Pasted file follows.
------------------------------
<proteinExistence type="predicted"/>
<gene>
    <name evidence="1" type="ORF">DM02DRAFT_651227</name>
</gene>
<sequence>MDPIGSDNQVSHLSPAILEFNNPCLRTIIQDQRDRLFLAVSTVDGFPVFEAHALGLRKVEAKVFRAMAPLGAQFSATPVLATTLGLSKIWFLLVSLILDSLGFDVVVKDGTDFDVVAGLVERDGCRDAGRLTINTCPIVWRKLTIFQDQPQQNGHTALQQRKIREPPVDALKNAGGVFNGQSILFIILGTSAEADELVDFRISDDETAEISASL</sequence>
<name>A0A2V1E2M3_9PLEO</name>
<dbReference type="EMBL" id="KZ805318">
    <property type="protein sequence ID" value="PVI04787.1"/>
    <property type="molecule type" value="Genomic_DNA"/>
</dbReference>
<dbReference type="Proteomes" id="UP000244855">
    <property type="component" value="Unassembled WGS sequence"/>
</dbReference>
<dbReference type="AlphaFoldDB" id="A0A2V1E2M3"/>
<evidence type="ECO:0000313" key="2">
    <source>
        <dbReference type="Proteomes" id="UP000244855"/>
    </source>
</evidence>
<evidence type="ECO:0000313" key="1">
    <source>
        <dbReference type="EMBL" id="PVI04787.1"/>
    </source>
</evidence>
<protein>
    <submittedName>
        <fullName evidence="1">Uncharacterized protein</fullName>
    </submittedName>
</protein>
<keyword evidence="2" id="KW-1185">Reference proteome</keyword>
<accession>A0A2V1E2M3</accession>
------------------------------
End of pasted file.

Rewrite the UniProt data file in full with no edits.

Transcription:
<proteinExistence type="predicted"/>
<gene>
    <name evidence="1" type="ORF">DM02DRAFT_651227</name>
</gene>
<sequence>MDPIGSDNQVSHLSPAILEFNNPCLRTIIQDQRDRLFLAVSTVDGFPVFEAHALGLRKVEAKVFRAMAPLGAQFSATPVLATTLGLSKIWFLLVSLILDSLGFDVVVKDGTDFDVVAGLVERDGCRDAGRLTINTCPIVWRKLTIFQDQPQQNGHTALQQRKIREPPVDALKNAGGVFNGQSILFIILGTSAEADELVDFRISDDETAEISASL</sequence>
<name>A0A2V1E2M3_9PLEO</name>
<dbReference type="EMBL" id="KZ805318">
    <property type="protein sequence ID" value="PVI04787.1"/>
    <property type="molecule type" value="Genomic_DNA"/>
</dbReference>
<dbReference type="Proteomes" id="UP000244855">
    <property type="component" value="Unassembled WGS sequence"/>
</dbReference>
<dbReference type="AlphaFoldDB" id="A0A2V1E2M3"/>
<evidence type="ECO:0000313" key="2">
    <source>
        <dbReference type="Proteomes" id="UP000244855"/>
    </source>
</evidence>
<evidence type="ECO:0000313" key="1">
    <source>
        <dbReference type="EMBL" id="PVI04787.1"/>
    </source>
</evidence>
<protein>
    <submittedName>
        <fullName evidence="1">Uncharacterized protein</fullName>
    </submittedName>
</protein>
<keyword evidence="2" id="KW-1185">Reference proteome</keyword>
<accession>A0A2V1E2M3</accession>